Orange (colour): Wikis

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Orange
Color icon orange.svg
 — Spectral coordinates —
Wavelength 585–620 nm
 — Common connotations —
desire, excitement, warning, autumn, fire, Halloween, conservatism (Northern Ireland), Royalism (Netherlands), Indian religions, Engineering
About these coordinates About these coordinates
— Colour coordinates —
Hex triplet #FF7F00
RGBB (r, g, b) (255, 127, 0)
HSV (h, s, v) (30°, 100%, 100%)
Source HTML Colour Chart @30
B: Normalized to [0–255] (byte)
Orange (web colour)
About these coordinates About these coordinates
— Colour coordinates —
Hex triplet #FFA500
sRGBB (r, g, b) (255, 165, 0)
HSV (h, s, v) (39°, 100%, 100%)
Source CSS/X11/SVG[1]
B: Normalized to [0–255] (byte)
Dark orange (web colour)
About these coordinates About these coordinates
— Colour coordinates —
Hex triplet #FF8C00
sRGBB (r, g, b) (255, 140, 0)
HSV (h, s, v) (34°, 100%, 100%)
Source X11/SVG[1]
B: Normalized to [0–255] (byte)
Orange peel
About these coordinates About these coordinates
— Colour coordinates —
Hex triplet #FF9F00
RGBB (r, g, b) (255, 159, 0)
HSV (h, s, v) (38°, 100%, 100%)
Source Internet
B: Normalized to [0–255] (byte)
Burnt orange
About these coordinates About these coordinates
— Colour coordinates —
Hex triplet #CC5500
RGBB (r, g, b) (204, 85, 0)
HSV (h, s, v) (25°, 100%, 80%)
Source University of Texas at Austin[2]
B: Normalized to [0–255] (byte)
Brown
About these coordinates About these coordinates
— Colour coordinates —
Hex triplet #964B00
RGBB (r, g, b) (150, 75, 0)
HSV (h, s, v) (30°, 100%, 59%)
Source [Unsourced]
B: Normalized to [0–255] (byte)
TNT post sign in the Netherlands
A field of orange California poppies.
Citi Field's left field foul pole used in the sport of baseball.

The colour orange occurs between red and yellow in the visible spectrum at a wavelength of about 585–620 nm, and has a hue of 30° in HSV colour space. It is numerically halfway between red and yellow in a gamma-compressed RGB colour space, the expression of which is the RGB color wheel. The complementary colour of orange is azure, a slightly greenish blue. Orange pigments are largely in the ochre or cadmium families, and absorb mostly blue light.

Contents

Etymology

The colour is named after the orange fruit, introduced to English via the Spanish word naranja[3] which came from the Sanskrit word नारङ्ग (nāraṅga). Before this was introduced to the English-speaking world, the colour was referred to (in Old English) as geoluhread, which translates into Modern English as yellow-red.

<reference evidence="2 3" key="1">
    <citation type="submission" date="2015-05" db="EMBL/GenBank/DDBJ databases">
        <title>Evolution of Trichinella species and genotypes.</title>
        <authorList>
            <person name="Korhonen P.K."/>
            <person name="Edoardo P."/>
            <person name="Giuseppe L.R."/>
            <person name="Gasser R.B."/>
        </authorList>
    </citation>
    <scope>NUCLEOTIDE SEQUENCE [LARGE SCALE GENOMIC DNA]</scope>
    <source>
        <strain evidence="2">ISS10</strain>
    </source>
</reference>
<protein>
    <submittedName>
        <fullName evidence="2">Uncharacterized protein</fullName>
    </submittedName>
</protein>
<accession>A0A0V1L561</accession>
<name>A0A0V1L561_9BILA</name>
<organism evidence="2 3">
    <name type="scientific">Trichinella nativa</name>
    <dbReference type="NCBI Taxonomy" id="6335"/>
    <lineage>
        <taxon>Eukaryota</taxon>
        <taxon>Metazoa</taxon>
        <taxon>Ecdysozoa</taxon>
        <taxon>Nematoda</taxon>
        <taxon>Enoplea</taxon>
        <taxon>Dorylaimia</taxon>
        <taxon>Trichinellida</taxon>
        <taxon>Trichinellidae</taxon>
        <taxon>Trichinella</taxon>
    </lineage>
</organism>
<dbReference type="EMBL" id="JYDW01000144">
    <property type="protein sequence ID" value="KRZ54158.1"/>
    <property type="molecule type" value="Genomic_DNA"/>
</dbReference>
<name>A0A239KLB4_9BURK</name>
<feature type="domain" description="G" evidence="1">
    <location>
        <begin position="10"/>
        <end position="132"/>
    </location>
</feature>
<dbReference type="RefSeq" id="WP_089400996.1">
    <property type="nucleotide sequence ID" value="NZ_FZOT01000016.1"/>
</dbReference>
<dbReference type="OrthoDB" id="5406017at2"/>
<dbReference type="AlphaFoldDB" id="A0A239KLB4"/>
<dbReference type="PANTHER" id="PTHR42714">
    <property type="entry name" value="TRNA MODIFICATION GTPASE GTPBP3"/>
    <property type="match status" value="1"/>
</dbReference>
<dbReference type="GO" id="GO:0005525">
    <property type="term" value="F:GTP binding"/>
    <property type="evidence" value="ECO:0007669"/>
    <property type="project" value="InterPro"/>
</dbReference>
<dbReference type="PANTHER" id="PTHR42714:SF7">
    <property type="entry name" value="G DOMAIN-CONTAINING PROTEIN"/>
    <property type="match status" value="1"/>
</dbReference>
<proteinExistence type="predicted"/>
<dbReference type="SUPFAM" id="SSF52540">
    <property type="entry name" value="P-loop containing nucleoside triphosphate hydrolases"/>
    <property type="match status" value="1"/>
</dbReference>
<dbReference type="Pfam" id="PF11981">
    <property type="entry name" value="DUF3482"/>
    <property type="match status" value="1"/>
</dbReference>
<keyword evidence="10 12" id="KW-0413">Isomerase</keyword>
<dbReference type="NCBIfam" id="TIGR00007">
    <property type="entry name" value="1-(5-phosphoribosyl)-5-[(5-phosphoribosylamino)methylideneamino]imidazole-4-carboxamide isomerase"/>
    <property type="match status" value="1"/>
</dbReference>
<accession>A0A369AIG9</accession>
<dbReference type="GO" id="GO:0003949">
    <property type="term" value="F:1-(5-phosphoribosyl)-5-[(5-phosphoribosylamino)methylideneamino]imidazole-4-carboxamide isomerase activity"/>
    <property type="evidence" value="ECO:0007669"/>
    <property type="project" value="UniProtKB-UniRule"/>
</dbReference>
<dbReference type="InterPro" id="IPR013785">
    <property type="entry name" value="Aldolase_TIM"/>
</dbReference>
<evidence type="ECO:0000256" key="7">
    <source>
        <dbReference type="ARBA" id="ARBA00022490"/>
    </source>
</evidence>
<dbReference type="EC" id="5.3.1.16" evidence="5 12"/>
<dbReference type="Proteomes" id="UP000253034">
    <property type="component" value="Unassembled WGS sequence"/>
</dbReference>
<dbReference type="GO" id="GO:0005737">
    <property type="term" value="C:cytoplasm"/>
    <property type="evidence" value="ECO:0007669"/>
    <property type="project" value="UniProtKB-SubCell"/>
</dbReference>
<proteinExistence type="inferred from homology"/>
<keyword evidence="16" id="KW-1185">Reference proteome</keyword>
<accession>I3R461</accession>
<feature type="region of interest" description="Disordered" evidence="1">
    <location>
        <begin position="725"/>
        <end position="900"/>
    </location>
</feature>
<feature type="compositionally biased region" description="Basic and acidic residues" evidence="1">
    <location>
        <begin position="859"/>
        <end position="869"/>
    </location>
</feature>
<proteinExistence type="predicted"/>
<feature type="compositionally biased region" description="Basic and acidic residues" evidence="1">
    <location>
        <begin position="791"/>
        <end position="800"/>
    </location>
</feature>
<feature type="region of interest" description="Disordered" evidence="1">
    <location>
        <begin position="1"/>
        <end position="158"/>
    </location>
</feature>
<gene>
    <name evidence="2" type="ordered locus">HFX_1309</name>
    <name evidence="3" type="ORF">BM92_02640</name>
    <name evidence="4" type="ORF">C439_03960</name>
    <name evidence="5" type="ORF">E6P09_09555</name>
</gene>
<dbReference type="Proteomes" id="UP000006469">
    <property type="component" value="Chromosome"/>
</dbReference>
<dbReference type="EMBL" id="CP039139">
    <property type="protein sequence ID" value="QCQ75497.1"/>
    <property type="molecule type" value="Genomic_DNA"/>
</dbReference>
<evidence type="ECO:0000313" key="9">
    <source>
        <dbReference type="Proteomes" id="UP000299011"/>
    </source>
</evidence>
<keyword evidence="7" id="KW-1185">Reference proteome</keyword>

The first recorded use of orange as a colour name in English was in 1512,[4] in the court of King Henry VIII.

Variations

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Orange (web colour)

Web colour orange, defined as FFA500, is the only named colour defined in CSS that is not also defined in HTML 4.01

Dark orange (web colour)

The web colour called dark orange is displayed at right.

Orange peel

Orange fruit and cross section

Displayed at right is the actual colour of the outer skin of a usual orange. This colour is called orange peel. It is the same colour as the fruit for which it was named.

A discussion of the difference between the colour orange (the colour halfway between red and yellow, i.e. , colour wheel orange [Colour#FF7F00], shown at the top of this article) and the colour orange peel (the actual colour of the outer skin of an orange), may be found in Maerz and Paul.[5]

The first recorded use of orange peel as a colour name in English was in 1839.[6]

Burnt orange

Burnt orange has been in use as a colour name for this deep shade of orange since 1915.[7]

This colour is one variation that is used as a school colour of the University of Texas at Austin, Clemson University, Virginia Tech, and Auburn University.

This variation of orange is one of the primary colours for the American Football team the Cleveland Browns.

Burnt orange was popular in interior design during the 1970s, and in often associated by the media with this period.

Redheads usually have hair that is more accurately a burnt orange colour.

Brown

Brown is actually derived from the orange part (orange + grey) of the colour spectrum. It can be described as dark orange.

The first recorded use of brown as a colour name in English was in 1000.[8]

Symbolism

Academia

Geography and history